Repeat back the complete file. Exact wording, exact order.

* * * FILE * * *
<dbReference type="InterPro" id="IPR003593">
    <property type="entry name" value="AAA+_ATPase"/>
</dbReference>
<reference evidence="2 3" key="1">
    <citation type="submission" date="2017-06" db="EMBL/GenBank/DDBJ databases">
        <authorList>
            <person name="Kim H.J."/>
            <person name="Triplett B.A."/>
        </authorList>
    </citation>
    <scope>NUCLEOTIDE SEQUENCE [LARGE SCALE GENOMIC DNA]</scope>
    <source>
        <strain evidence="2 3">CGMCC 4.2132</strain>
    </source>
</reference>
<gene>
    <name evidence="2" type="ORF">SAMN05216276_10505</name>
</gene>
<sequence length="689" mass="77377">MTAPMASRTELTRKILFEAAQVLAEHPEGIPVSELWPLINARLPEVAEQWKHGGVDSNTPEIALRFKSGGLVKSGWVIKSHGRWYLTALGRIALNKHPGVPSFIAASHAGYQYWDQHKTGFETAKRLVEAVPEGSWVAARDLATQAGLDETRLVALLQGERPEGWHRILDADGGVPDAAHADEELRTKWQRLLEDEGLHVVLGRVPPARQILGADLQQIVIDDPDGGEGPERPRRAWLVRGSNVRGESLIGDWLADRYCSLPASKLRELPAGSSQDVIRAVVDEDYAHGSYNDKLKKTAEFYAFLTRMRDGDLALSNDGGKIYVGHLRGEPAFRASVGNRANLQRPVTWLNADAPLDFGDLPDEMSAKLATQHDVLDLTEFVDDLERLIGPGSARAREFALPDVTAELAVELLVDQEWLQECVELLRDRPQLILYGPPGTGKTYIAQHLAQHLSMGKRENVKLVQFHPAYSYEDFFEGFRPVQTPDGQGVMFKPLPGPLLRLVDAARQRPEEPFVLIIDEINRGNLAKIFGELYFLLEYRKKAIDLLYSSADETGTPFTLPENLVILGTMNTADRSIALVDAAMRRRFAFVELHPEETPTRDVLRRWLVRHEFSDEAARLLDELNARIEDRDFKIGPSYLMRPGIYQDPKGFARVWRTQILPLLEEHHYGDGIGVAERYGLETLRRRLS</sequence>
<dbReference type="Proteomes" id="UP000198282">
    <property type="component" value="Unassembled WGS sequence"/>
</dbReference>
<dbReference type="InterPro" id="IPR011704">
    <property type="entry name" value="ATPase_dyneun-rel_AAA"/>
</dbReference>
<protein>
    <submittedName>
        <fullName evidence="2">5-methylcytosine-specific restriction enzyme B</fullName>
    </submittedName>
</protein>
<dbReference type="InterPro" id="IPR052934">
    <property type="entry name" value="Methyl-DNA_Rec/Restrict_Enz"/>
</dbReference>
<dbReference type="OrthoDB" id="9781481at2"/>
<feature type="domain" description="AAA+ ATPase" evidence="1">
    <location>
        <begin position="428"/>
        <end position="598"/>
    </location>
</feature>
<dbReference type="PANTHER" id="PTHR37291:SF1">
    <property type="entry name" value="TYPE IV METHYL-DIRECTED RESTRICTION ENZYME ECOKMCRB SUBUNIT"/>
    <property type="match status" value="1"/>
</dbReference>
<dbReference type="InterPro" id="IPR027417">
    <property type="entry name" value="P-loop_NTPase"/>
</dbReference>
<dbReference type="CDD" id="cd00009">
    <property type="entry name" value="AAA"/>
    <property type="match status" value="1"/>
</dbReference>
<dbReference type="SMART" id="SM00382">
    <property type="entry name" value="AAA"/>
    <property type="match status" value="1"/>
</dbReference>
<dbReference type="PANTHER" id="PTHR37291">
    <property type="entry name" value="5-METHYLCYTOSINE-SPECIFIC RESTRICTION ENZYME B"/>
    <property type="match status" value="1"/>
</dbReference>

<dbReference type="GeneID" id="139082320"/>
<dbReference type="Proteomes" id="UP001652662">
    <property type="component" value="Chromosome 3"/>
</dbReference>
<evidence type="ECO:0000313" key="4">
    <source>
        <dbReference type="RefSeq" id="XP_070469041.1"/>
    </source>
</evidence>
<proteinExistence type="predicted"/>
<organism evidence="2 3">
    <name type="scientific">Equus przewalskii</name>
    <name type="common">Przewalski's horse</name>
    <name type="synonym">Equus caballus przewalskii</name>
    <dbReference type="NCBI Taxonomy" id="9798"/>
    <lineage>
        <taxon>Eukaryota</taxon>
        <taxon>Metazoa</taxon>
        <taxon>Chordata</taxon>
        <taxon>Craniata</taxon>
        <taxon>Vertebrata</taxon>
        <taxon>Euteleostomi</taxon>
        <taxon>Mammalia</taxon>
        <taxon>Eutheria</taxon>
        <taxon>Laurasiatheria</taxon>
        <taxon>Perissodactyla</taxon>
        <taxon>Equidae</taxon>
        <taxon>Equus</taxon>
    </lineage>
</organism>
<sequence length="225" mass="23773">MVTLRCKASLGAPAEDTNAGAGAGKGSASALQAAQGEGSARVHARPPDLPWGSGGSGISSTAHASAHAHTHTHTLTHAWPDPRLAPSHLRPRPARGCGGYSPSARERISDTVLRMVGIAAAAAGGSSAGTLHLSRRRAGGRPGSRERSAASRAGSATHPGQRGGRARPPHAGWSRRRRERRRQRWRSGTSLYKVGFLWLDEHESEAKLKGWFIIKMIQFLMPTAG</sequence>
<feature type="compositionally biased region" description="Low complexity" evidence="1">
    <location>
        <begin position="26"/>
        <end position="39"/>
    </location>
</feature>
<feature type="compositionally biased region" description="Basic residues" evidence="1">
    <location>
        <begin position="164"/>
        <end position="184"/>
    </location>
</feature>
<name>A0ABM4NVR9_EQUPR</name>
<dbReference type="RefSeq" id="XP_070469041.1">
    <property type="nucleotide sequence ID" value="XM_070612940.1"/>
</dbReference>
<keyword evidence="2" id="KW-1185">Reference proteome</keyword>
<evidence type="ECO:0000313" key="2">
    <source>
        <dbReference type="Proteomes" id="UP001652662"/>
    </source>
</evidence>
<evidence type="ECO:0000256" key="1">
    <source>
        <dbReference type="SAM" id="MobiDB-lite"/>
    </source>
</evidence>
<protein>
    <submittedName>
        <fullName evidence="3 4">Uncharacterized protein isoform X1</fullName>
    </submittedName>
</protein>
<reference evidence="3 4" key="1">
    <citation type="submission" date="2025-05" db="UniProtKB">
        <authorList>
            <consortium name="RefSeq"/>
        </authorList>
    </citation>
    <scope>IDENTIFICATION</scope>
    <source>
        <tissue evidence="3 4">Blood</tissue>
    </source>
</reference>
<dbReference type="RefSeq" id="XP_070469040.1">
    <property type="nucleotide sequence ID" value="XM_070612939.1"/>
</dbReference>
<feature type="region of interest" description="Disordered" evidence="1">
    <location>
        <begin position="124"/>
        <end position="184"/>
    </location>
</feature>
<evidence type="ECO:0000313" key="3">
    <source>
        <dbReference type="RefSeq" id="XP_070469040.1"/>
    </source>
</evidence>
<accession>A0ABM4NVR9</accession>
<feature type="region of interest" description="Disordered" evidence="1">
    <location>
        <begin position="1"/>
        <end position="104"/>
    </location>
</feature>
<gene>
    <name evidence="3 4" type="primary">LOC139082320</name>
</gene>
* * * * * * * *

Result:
<dbReference type="InterPro" id="IPR003593">
    <property type="entry name" value="AAA+_ATPase"/>
</dbReference>
<reference evidence="2 3" key="1">
    <citation type="submission" date="2017-06" db="EMBL/GenBank/DDBJ databases">
        <authorList>
            <person name="Kim H.J."/>
            <person name="Triplett B.A."/>
        </authorList>
    </citation>
    <scope>NUCLEOTIDE SEQUENCE [LARGE SCALE GENOMIC DNA]</scope>
    <source>
        <strain evidence="2 3">CGMCC 4.2132</strain>
    </source>
</reference>
<gene>
    <name evidence="2" type="ORF">SAMN05216276_10505</name>
</gene>
<sequence length="689" mass="77377">MTAPMASRTELTRKILFEAAQVLAEHPEGIPVSELWPLINARLPEVAEQWKHGGVDSNTPEIALRFKSGGLVKSGWVIKSHGRWYLTALGRIALNKHPGVPSFIAASHAGYQYWDQHKTGFETAKRLVEAVPEGSWVAARDLATQAGLDETRLVALLQGERPEGWHRILDADGGVPDAAHADEELRTKWQRLLEDEGLHVVLGRVPPARQILGADLQQIVIDDPDGGEGPERPRRAWLVRGSNVRGESLIGDWLADRYCSLPASKLRELPAGSSQDVIRAVVDEDYAHGSYNDKLKKTAEFYAFLTRMRDGDLALSNDGGKIYVGHLRGEPAFRASVGNRANLQRPVTWLNADAPLDFGDLPDEMSAKLATQHDVLDLTEFVDDLERLIGPGSARAREFALPDVTAELAVELLVDQEWLQECVELLRDRPQLILYGPPGTGKTYIAQHLAQHLSMGKRENVKLVQFHPAYSYEDFFEGFRPVQTPDGQGVMFKPLPGPLLRLVDAARQRPEEPFVLIIDEINRGNLAKIFGELYFLLEYRKKAIDLLYSSADETGTPFTLPENLVILGTMNTADRSIALVDAAMRRRFAFVELHPEETPTRDVLRRWLVRHEFSDEAARLLDELNARIEDRDFKIGPSYLMRPGIYQDPKGFARVWRTQILPLLEEHHYGDGIGVAERYGLETLRRRLS</sequence>
<dbReference type="Proteomes" id="UP000198282">
    <property type="component" value="Unassembled WGS sequence"/>
</dbReference>
<dbReference type="InterPro" id="IPR011704">
    <property type="entry name" value="ATPase_dyneun-rel_AAA"/>
</dbReference>
<protein>
    <submittedName>
        <fullName evidence="2">5-methylcytosine-specific restriction enzyme B</fullName>
    </submittedName>
</protein>
<dbReference type="InterPro" id="IPR052934">
    <property type="entry name" value="Methyl-DNA_Rec/Restrict_Enz"/>
</dbReference>
<dbReference type="OrthoDB" id="9781481at2"/>
<feature type="domain" description="AAA+ ATPase" evidence="1">
    <location>
        <begin position="428"/>
        <end position="598"/>
    </location>
</feature>
<dbReference type="PANTHER" id="PTHR37291:SF1">
    <property type="entry name" value="TYPE IV METHYL-DIRECTED RESTRICTION ENZYME ECOKMCRB SUBUNIT"/>
    <property type="match status" value="1"/>
</dbReference>
<dbReference type="InterPro" id="IPR027417">
    <property type="entry name" value="P-loop_NTPase"/>
</dbReference>
<dbReference type="CDD" id="cd00009">
    <property type="entry name" value="AAA"/>
    <property type="match status" value="1"/>
</dbReference>
<dbReference type="SMART" id="SM00382">
    <property type="entry name" value="AAA"/>
    <property type="match status" value="1"/>
</dbReference>
<dbReference type="PANTHER" id="PTHR37291">
    <property type="entry name" value="5-METHYLCYTOSINE-SPECIFIC RESTRICTION ENZYME B"/>
    <property type="match status" value="1"/>
</dbReference>

<dbReference type="GeneID" id="139082320"/>
<dbReference type="Proteomes" id="UP001652662">
    <property type="component" value="Chromosome 3"/>
</dbReference>
<evidence type="ECO:0000313" key="4">
    <source>
        <dbReference type="RefSeq" id="XP_070469041.1"/>
    </source>
</evidence>
<proteinExistence type="predicted"/>
<organism evidence="2 3">
    <name type="scientific">Equus przewalskii</name>
    <name type="common">Przewalski's horse</name>
    <name type="synonym">Equus caballus przewalskii</name>
    <dbReference type="NCBI Taxonomy" id="9798"/>
    <lineage>
        <taxon>Eukaryota</taxon>
        <taxon>Metazoa</taxon>
        <taxon>Chordata</taxon>
        <taxon>Craniata</taxon>
        <taxon>Vertebrata</taxon>
        <taxon>Euteleostomi</taxon>
        <taxon>Mammalia</taxon>
        <taxon>Eutheria</taxon>
        <taxon>Laurasiatheria</taxon>
        <taxon>Perissodactyla</taxon>
        <taxon>Equidae</taxon>
        <taxon>Equus</taxon>
    </lineage>
</organism>
<sequence length="225" mass="23773">MVTLRCKASLGAPAEDTNAGAGAGKGSASALQAAQGEGSARVHARPPDLPWGSGGSGISSTAHASAHAHTHTHTLTHAWPDPRLAPSHLRPRPARGCGGYSPSARERISDTVLRMVGIAAAAAGGSSAGTLHLSRRRAGGRPGSRERSAASRAGSATHPGQRGGRARPPHAGWSRRRRERRRQRWRSGTSLYKVGFLWLDEHESEAKLKGWFIIKMIQFLMPTAG</sequence>
<feature type="compositionally biased region" description="Low complexity" evidence="1">
    <location>
        <begin position="26"/>
        <end position="39"/>
    </location>
</feature>
<feature type="compositionally biased region" description="Basic residues" evidence="1">
    <location>
        <begin position="164"/>
        <end position="184"/>
    </location>
</feature>
<name>A0ABM4NVR9_EQUPR</name>
<dbReference type="RefSeq" id="XP_070469041.1">
    <property type="nucleotide sequence ID" value="XM_070612940.1"/>
</dbReference>
<keyword evidence="2" id="KW-1185">Reference proteome</keyword>
<evidence type="ECO:0000313" key="2">
    <source>
        <dbReference type="Proteomes" id="UP001652662"/>
    </source>
</evidence>
<evidence type="ECO:0000256" key="1">
    <source>
        <dbReference type="SAM" id="MobiDB-lite"/>
    </source>
</evidence>
<protein>
    <submittedName>
        <fullName evidence="3 4">Uncharacterized protein isoform X1</fullName>
    </submittedName>
</protein>
<reference evidence="3 4" key="1">
    <citation type="submission" date="2025-05" db="UniProtKB">
        <authorList>
            <consortium name="RefSeq"/>
        </authorList>
    </citation>
    <scope>IDENTIFICATION</scope>
    <source>
        <tissue evidence="3 4">Blood</tissue>
    </source>
</reference>
<dbReference type="RefSeq" id="XP_070469040.1">
    <property type="nucleotide sequence ID" value="XM_070612939.1"/>
</dbReference>
<feature type="region of interest" description="Disordered" evidence="1">
    <location>
        <begin position="124"/>
        <end position="184"/>
    </location>
</feature>
<evidence type="ECO:0000313" key="3">
    <source>
        <dbReference type="RefSeq" id="XP_070469040.1"/>
    </source>
</evidence>
<accession>A0ABM4NVR9</accession>
<feature type="region of interest" description="Disordered" evidence="1">
    <location>
        <begin position="1"/>
        <end position="104"/>
    </location>
</feature>
<gene>
    <name evidence="3 4" type="primary">LOC139082320</name>
</gene>